A teacher was heading to his car in the middle of a storm when he felt a shock as lightning struck the ground where he was walking.
Guidance counsellor Romulus McNeill was getting ready to head home from the Academy for Technology and Academics in Conway, South Carolina earlier this week when storms began to roll in to the area.
According to WMBF News the teacher actually thought ‘I hope I don’t get struck by lightning’ as he ventured out, however he must have jinxed himself because the bolt came blasting down as he made his way along a path.
School surveillance cameras caught the shocking – excuse the pun – moment and McNeill shared the footage to Facebook:
The bright flash of electricity could be seen hitting the ground, causing the guidance counsellor to jump and drop his umbrella on the ground.
Recalling the experience to WMBF News, McNeill said he ‘took a chance’ when heading out into the storm, as he was ‘just trying to get home for something to eat’.
I felt a shock. It was just kind of insane for it to happen like that.
The surprised man swiftly ducked to pick up his umbrella before jogging off towards the car park, no doubt hoping to escape any further blasts from the sky.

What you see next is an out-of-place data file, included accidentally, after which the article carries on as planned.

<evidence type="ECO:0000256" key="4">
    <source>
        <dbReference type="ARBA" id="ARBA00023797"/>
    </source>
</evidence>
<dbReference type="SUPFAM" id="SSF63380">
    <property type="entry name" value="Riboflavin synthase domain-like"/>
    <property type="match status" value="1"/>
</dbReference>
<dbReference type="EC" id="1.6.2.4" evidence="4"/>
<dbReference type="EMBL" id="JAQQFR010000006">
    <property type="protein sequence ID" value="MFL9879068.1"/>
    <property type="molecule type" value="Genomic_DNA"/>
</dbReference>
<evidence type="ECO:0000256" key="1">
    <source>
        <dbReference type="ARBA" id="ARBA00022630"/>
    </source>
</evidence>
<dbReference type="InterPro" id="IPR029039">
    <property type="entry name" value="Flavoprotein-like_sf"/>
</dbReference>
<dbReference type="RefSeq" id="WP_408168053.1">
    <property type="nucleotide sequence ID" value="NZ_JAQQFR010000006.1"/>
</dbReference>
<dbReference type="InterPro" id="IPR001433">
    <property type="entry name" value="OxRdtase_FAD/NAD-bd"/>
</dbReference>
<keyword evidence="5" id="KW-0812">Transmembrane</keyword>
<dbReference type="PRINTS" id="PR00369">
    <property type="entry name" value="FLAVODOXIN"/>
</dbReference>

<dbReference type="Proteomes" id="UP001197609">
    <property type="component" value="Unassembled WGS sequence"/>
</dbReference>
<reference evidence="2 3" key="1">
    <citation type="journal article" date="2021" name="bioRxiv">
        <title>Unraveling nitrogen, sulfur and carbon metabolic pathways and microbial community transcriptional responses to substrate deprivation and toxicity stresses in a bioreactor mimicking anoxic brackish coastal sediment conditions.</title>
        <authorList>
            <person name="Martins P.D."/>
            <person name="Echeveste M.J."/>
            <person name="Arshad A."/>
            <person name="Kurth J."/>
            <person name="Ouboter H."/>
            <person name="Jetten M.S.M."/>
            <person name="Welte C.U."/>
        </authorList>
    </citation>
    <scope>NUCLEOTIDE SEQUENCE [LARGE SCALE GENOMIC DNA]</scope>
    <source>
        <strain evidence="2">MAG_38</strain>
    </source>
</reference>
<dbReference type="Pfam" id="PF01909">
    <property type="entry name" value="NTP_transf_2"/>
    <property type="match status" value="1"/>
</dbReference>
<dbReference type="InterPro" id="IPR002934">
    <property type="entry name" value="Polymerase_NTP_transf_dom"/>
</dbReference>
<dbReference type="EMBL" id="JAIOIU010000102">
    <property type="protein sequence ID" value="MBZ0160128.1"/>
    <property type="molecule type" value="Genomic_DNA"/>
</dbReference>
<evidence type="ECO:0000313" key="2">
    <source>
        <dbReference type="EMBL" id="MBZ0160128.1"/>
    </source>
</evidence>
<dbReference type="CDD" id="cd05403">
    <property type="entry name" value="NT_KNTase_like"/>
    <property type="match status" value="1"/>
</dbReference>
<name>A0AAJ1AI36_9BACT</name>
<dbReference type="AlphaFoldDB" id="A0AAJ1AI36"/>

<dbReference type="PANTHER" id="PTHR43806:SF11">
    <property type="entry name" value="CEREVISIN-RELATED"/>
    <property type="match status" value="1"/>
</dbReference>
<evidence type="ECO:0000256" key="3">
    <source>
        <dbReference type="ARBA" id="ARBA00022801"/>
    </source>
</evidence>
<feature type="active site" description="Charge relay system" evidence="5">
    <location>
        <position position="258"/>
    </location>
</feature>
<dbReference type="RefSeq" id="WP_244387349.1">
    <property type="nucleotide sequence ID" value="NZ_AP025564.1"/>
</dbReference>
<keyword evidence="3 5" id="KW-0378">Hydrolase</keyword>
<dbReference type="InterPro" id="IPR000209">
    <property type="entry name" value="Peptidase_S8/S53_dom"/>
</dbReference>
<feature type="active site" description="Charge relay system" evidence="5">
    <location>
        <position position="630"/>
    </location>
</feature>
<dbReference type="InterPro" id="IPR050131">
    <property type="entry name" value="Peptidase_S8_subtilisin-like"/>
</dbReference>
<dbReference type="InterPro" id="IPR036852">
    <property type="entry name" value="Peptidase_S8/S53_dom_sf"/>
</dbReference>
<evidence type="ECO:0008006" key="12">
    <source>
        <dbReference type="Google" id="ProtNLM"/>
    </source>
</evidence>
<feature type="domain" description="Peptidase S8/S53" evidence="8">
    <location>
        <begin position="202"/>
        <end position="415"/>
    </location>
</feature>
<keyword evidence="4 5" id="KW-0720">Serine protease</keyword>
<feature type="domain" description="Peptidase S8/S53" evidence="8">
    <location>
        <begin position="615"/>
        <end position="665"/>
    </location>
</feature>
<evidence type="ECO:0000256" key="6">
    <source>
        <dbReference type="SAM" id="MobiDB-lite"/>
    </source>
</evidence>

On Facebook, McNeill said he didn’t suffer any major injuries from the experience, which he described as ‘crazy’. He also added he was ‘supa [sic] thankful to have been able to motor scoot out of there’ in one piece.
One social media user asked if the teacher had felt the shock, to which he responded saying ‘it jolted me… I just knew I was done’. He added the lightning was extremely loud and that it ‘scared the heck’ out of him but, aside from the shock and the fright, the teacher was okay.
Though there is a common belief metal objects, like the skeleton of an umbrella, attract lightning, in fact metal can only conduct lightning should a bolt happen to strike nearby.
National Geographic explain carrying an umbrella could make you a target for lightning if it makes you the tallest object in the area, however there were a number of flagpoles and trees surrounding the path McNeill was walking on, suggesting he was simply in the wrong place at the wrong time.
Still, many people pointed out the guidance counsellor had a lucky escape from the lightning, with one encouraging him to buy a lottery ticket to see if his good fortune will continue.
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Emily Brown first began delivering important news stories aged just 13, when she launched her career with a paper round. She graduated with a BA Hons in English Language in the Media from Lancaster University, and went on to become a freelance writer and blogger. Emily contributed to The Sunday Times Travel Magazine and Student Problems before becoming a journalist at UNILAD, where she works on breaking news as well as longer form features.